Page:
We’re on an evolutionary roll with a new stream of posts where Diplo bloggers and faculty share their ideas for reading material which is relevant to Diplo's core topics and feeds the mind.  Recommendations so far include Tim Harford’s 2011 offer Adapt. Why success always starts with failure; Thorsten Pattberg’s piece  The end of translation; and Amanda Glassman’s blog on  Rationality in public health care provision.

Aldo Matteucci shares some lessons from positive deviance and questions when do hegemons fail?  He also looks at both  the power of randomizing and the power of evolution. Aldo has  long argued that teaching diplomacy is an exercise in Pollyanna-type thinking as long as one major aspect goes unacknowledged: the darker side of diplomacy.

Pete Cranston shares his thoughts on collaboration – a second essential e-competency for Diplomats, and looks at curation – one of five essential e-competencies for diplomats while Jovan Kurbalija, in an interesting piece on who is friends with whom on Facebook, reckons that when it comes to invisible geopolitics, emotions matter.  Pete also kicks off a new feature called links we liked which collates various interesting links we’ve come across recently, including Turkmeni stallions, voices from South Africa, international cyber-battlefields and 'we can't tweet to freedom'.

It’s all go at Diplo… join in the conversation by leaving your comments or sending us a blog post for publication.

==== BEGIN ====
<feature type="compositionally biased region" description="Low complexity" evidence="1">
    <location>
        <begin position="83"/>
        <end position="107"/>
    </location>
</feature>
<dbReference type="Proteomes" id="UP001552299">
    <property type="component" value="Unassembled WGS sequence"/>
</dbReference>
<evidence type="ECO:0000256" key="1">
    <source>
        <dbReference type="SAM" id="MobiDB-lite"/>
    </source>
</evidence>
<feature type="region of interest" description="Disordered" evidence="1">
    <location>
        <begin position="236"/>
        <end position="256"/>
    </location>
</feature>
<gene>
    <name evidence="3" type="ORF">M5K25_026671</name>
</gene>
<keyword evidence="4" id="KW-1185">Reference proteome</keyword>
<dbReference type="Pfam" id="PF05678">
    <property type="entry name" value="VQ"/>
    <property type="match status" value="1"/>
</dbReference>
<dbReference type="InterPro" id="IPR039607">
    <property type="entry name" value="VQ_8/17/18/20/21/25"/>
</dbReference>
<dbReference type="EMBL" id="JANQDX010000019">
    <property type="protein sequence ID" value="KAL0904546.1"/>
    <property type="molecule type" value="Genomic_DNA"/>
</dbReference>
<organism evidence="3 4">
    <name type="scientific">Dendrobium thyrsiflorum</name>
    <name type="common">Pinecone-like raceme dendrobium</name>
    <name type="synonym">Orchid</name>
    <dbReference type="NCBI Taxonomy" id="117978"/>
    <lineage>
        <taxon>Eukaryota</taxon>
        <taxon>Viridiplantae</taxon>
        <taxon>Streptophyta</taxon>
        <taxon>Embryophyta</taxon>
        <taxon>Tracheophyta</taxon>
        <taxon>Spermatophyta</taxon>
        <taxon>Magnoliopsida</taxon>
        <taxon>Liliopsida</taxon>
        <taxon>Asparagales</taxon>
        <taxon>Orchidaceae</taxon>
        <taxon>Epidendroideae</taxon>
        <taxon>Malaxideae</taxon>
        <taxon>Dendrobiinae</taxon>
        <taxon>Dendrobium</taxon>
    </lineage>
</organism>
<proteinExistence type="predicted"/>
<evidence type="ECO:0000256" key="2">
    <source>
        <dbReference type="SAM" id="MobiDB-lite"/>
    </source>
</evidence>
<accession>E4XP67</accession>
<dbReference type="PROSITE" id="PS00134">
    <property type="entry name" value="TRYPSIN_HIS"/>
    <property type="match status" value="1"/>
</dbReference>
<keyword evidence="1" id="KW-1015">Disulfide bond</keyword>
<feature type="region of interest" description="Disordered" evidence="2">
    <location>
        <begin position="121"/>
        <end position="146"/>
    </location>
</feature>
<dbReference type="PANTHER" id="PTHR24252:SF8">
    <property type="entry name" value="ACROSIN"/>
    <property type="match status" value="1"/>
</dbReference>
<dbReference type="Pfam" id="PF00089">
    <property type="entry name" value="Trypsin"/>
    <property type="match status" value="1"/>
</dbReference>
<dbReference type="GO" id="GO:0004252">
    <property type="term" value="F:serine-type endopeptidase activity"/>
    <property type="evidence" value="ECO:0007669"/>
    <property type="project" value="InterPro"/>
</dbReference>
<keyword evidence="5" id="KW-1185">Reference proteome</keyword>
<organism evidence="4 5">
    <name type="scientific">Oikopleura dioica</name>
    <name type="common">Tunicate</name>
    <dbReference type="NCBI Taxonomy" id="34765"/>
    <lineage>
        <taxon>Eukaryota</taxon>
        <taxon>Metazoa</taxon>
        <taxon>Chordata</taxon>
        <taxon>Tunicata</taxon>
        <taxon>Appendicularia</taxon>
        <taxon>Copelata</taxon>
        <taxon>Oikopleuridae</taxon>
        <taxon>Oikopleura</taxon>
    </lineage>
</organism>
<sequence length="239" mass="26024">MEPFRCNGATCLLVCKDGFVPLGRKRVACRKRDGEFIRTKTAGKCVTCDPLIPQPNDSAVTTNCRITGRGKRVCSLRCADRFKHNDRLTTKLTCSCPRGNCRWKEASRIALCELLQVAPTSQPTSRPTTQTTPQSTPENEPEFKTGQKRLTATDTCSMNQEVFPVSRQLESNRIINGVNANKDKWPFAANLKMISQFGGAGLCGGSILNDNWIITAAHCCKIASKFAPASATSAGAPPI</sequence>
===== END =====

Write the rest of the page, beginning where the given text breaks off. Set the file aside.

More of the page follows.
Discussing Internet governance

Last week, Walid Al-Saqaf, a university scholar and activist from Yemen, was the special host of our September Internet governance webinar on Online Freedom of Speech. If you missed the webinar, or would like to follow the discussion again, view or download the audiovisual recording, and download the accompanying presentation here.

Guest blogger Deirdre Williams talks about senior netizens and their role in IG discussions. Given that the potential of ICT to solve some of the problems of an aging population does not seem to feature in discussions, the Internet Governance Forum should focus also on reaching out to older people.

Discussions are picking up among our Internet governance community members, especially since the 7th Internet Governance Forum (IGF) and the ITU’s World Conference on International Telecommunications (WCIT) are weeks away.

In WCIT – What is it all about?, Naveed Ul-Haq talks extensively about the WCIT meeting in Dubai, the draft International Telecommunications Regulations (ITR), and the arguments for and against. Keisha Taylor refers to her blog post written for the Stanford Social Innovation Review blog, asking Is the UN really trying to take over the Internet? Tom Kizito Mayengo also reflects on the ITR, and asks whether changes to these regulations will have an impact on digital divide. In another blog post, Mr Mayengo discusses the implications of the proposal by ETNO to the ITU on the ‘sender-party-pays’ principle for Internet traffic.

On a different note, in Your phone company is watching, Trevor Phipps reflects on the experience of a German politician who discovered that huge amounts of personal data were being retained by his mobile phone operator. Arsene Tungali discusses the difference between e-business and e-commerce, and Rozalin AlBalushi shares her thoughts on the theme The Internet in 2022, which participants of the IGCB special programme for Oman discussed in one of the online sessions.